“I know the majority of my friends at medical school are interested in global surgery”

Katy is a 4th year medical student at Bart’s and the London School of Medicine and Dentistry.  She completed a BSc in fetal and maternal medicine at King’s College London, and has volunteered in hospitals in Nairobi, Kenya and Aksum, Ethiopia.  She is helping to organise this year’s Medsin Conference for students interested in global health. 

Do medical students care about global surgery, or is the focus on graduating?

I know the majority of my friends at medical school are interested in global surgery – most of them will be doing some form of surgical attachment in a low-resource country during their electives.  I think that with the arrival of increasingly sophisticated technology the world is becoming closer knit and it is easier than ever to exchange skills and share resources.

Why do you think it’s important?

It is important for students to understand that the way we do things here is a way, not the way.  There is so much to learn from other countries and their systems and in turn I think, where we can, and where it is appropriate, we should offer to share our own experiences and skills.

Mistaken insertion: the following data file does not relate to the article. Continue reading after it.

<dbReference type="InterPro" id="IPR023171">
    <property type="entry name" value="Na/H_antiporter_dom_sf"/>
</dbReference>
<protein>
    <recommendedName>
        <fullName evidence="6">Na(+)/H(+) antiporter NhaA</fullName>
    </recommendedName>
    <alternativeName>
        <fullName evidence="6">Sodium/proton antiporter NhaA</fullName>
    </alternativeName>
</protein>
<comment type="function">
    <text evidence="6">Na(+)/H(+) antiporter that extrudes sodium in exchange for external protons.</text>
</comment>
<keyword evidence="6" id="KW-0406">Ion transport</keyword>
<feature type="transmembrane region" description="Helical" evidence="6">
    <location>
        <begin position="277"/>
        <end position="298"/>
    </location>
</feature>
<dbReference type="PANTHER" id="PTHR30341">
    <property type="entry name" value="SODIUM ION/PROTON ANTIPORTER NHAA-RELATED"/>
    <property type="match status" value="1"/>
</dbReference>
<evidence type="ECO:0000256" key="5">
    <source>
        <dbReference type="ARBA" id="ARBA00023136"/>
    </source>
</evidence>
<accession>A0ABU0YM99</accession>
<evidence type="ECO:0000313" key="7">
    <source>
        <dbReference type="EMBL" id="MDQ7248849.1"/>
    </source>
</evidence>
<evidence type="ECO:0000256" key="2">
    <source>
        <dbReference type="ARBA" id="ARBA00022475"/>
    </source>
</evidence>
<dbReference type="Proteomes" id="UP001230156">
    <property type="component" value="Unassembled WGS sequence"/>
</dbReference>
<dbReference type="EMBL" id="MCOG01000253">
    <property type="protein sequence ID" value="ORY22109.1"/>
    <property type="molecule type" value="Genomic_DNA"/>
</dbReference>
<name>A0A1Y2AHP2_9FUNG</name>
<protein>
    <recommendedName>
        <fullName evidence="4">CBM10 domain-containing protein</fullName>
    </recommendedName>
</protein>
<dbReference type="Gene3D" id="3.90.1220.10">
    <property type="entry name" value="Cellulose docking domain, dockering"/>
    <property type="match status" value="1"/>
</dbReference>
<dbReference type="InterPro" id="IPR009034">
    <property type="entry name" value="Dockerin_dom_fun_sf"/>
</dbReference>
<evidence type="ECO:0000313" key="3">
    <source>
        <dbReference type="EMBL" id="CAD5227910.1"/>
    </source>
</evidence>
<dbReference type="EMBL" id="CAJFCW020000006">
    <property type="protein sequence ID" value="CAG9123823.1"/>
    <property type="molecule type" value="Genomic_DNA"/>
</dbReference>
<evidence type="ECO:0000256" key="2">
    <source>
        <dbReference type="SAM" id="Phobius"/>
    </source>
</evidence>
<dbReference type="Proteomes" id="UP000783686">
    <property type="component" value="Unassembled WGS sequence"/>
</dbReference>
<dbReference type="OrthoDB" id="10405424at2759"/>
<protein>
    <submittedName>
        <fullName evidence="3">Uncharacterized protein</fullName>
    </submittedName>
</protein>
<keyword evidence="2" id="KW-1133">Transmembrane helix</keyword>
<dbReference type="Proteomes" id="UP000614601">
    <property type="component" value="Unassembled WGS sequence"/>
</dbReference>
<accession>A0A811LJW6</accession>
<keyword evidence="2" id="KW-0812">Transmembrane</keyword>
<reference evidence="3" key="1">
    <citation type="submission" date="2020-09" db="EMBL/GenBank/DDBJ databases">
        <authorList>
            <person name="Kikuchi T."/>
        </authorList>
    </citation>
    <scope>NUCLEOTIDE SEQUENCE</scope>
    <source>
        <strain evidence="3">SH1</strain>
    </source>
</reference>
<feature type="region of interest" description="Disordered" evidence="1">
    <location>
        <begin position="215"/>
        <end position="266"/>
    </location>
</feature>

What was the availability of safe surgery at the government maternity hospital in Nairobi?

The department was midwife run. There was one lead midwife and the majority of others were students.  It was frustrating for them because they knew some of the women needed a caesarean section but there were no doctors or anaesthetists available to perform them most of the time.

Was there anything that surprised you?

I was surprised to see that it was often less about a lack of medicines and material resources and more about people.  They need people trained to perform simple but life-saving operations, to deliver pain relief and to talk to and inform patients.

The lead midwife said that one of the biggest problems is a lack of patient education. They identify mothers with a breech presentation and ask them to come at 38 weeks’ gestation for a C-section, but many women don’t return because they worry that an operation will be more dangerous for their baby.

As a result the baby will often die and the mother can also suffer serious problems, even death.  The midwife went on to say that it is hard to convince women otherwise – and they don’t have enough time to spend with each woman to explain things properly.

Do you think you’ll stay invested in global surgery long-term?

I don’t think I was there long enough to learn what my role could be – so I want to go back to Kenya for my elective to find out.